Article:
What's so bad about communion ministers?

By Bryan Cones| comments | Print this pagePrint | Email this pageShare
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A surprising element of the ongoing debate about the Phoenix diocese's decision to more or less eliminate regular access to the cup for the assembly is a fear (completely unfounded in my mind) that lay communion ministers (now styled "extraordinary ministers of holy communion) will somehow obscure the roles of the priest and deacon. This concern is actually used to argue that the faithful shouldn't be offered the blood of Christ even on the Solemnity of the Body and Blood of Christ ("Corpus Christi"), which is one of the times it would be permitted, for fear that lay communion ministers would be "disproportionately multiplied."

What are we afraid of? I hardly think that any rational person is going to confuse a communion minister with a priest, unless we are going to start dressing communion ministers in alb and chasuble, have them read all the presider's parts, proclaim the gospel and preach, etc. Plus, since the majority of communion ministers in my experience are women, I hardly see the possibility of confusion.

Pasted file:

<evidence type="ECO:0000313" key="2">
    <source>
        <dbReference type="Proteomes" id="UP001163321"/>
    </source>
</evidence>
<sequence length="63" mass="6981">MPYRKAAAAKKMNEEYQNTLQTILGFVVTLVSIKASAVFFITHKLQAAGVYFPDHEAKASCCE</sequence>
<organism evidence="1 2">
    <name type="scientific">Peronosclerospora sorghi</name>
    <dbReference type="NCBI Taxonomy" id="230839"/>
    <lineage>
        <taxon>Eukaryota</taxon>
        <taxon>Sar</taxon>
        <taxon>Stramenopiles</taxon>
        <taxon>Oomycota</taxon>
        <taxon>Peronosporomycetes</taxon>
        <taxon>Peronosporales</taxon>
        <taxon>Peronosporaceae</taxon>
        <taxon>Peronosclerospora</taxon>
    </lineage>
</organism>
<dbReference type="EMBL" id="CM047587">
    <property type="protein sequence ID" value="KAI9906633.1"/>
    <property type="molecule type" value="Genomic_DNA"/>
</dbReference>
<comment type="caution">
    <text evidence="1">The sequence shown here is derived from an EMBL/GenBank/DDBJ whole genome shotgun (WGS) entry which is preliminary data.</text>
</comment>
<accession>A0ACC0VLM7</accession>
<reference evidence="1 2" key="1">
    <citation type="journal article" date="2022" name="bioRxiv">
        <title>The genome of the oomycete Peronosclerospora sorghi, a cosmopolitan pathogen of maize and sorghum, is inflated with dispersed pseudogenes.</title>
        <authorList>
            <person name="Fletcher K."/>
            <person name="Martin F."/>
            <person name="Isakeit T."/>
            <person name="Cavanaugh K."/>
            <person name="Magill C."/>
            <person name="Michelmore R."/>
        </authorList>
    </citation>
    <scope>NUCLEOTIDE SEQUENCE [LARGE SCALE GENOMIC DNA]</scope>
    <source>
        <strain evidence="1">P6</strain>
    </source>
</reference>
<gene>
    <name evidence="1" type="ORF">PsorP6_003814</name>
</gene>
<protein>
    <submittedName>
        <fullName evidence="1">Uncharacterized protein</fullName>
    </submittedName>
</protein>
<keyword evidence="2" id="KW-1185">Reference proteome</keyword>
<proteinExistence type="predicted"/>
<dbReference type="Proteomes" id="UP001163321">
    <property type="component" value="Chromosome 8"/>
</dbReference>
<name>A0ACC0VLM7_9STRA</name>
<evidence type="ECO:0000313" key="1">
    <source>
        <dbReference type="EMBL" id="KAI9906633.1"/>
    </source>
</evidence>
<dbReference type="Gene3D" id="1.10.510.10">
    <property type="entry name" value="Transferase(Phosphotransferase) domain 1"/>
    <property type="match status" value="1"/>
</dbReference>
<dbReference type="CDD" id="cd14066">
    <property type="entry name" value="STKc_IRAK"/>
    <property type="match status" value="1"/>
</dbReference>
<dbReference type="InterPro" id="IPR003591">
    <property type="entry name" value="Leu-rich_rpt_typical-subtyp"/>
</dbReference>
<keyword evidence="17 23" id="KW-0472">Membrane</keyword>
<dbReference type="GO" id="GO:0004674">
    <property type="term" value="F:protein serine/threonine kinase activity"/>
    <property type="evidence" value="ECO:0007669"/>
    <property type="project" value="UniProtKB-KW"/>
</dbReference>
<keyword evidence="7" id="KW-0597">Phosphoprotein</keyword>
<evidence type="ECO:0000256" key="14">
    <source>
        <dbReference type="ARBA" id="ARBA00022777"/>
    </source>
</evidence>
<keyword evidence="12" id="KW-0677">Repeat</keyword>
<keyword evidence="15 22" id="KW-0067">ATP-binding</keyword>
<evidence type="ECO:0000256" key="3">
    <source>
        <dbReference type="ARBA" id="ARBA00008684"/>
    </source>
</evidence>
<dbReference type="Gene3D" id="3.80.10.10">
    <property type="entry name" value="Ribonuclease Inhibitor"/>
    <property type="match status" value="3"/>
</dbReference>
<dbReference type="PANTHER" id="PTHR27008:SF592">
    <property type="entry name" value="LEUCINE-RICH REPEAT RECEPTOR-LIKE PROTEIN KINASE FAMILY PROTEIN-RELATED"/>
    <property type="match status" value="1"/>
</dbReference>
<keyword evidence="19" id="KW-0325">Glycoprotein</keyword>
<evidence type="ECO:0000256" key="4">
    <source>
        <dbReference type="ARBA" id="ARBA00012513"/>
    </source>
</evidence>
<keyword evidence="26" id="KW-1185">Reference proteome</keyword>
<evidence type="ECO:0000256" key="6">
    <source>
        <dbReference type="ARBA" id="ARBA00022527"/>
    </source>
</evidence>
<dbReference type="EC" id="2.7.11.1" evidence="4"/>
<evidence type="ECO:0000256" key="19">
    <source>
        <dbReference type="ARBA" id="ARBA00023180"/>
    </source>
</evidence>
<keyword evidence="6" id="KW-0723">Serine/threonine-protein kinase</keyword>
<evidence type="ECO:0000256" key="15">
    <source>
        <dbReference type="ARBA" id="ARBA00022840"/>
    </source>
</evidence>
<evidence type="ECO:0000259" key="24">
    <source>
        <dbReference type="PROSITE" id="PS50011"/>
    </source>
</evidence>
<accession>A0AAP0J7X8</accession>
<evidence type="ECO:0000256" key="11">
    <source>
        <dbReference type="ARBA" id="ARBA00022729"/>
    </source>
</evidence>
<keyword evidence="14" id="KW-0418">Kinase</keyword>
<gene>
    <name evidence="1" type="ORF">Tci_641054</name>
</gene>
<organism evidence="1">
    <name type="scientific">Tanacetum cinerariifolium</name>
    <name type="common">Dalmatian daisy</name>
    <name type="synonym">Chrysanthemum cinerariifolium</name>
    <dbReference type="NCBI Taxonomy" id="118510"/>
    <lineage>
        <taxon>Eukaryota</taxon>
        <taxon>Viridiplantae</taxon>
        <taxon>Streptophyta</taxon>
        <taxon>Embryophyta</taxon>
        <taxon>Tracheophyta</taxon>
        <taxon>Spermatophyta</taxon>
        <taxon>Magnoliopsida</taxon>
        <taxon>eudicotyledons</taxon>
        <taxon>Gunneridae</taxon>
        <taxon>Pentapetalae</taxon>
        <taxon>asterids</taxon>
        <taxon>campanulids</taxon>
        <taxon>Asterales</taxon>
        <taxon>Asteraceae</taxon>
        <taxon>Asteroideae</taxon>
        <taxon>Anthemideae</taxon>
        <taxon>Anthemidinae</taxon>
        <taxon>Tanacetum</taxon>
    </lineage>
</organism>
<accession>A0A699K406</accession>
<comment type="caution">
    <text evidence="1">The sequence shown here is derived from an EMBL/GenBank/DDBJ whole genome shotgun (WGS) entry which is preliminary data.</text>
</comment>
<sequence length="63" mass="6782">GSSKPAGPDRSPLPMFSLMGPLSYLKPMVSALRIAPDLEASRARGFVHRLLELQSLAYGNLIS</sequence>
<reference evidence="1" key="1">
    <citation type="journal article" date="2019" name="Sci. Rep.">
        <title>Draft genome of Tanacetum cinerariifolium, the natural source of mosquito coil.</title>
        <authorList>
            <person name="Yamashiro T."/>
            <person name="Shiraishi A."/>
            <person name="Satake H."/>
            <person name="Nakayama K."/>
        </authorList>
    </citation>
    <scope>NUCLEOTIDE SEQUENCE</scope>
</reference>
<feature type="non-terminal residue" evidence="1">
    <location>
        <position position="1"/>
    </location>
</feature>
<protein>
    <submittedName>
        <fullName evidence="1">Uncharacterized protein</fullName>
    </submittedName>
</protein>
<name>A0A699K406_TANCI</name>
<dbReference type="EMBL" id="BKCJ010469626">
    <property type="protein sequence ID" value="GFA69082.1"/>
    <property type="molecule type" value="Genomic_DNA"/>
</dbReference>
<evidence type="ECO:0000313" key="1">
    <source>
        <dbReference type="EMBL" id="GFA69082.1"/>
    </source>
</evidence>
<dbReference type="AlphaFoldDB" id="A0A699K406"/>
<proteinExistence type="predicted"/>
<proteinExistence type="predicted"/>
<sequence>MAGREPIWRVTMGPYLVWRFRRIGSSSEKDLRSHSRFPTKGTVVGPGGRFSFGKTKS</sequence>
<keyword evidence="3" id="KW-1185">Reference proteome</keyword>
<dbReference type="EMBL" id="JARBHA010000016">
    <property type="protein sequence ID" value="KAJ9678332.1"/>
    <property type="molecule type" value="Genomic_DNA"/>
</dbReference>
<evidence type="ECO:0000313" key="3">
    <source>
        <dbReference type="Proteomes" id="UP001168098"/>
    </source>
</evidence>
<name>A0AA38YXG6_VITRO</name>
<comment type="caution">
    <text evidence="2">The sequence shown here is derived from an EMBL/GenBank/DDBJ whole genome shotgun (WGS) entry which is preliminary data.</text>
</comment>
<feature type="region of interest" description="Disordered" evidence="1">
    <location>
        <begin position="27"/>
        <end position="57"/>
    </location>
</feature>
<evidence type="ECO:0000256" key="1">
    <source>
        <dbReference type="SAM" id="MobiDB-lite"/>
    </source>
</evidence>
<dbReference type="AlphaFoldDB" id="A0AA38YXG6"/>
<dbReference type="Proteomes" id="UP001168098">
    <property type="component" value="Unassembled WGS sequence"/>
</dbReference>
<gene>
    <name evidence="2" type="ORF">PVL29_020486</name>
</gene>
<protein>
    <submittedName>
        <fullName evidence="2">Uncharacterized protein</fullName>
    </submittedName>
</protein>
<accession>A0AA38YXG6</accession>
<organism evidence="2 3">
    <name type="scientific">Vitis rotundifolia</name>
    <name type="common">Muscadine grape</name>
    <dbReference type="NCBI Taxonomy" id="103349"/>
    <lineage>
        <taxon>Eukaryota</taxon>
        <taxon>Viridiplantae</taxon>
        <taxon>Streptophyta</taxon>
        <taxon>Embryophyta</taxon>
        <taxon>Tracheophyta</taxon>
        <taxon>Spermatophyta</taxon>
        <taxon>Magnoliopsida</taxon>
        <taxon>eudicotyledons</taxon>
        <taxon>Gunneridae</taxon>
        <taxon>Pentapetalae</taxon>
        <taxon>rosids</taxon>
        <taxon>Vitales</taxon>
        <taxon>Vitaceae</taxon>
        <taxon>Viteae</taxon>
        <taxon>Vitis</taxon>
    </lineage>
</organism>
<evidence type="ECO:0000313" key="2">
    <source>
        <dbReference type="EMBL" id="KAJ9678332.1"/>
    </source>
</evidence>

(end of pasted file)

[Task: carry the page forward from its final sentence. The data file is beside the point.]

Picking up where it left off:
Most of these arguments are based on some interpretation of the law, but I can see no theological reason for restricting the ministry of communion, unless you want to say laypeople aren't holy enough or something, which is just rotten theology. Besides, many laypeople take communion to the sick. Are the few priests we have left going to fill that gap? Or will we starve the sick of the body of Christ? The answer to both is no, so clearly this is just about roles in the liturgy, merely legal rather than theological or doctrinal.

Just on the experiential level, I have found lay communion ministers to be far more prayerful and reverent when they distribute communion than many deacons, priests, and bishops. Indeed, many seem profoundly touched by the honor of offering the body and blood of Christ to a fellow member of his body; my own appreciation for the mystery of our communion with Christ has certainly grown when I have served as a communion minister. Joe Walsh in suburban Chicago wrote a terrific piece for us about his own spirituality of communion ministry. Now, how is this bad?

It would be a tragedy if this ministry were restricted once again just because of a clerical identity crisis. If anything, we should all think of ourselves as servers at the Lord's Table, whether in the liturgy or outside it.

Related: Truthiness in Phoenix about communion from the cup

Feeding the hunger: The spirituality of being a communion minister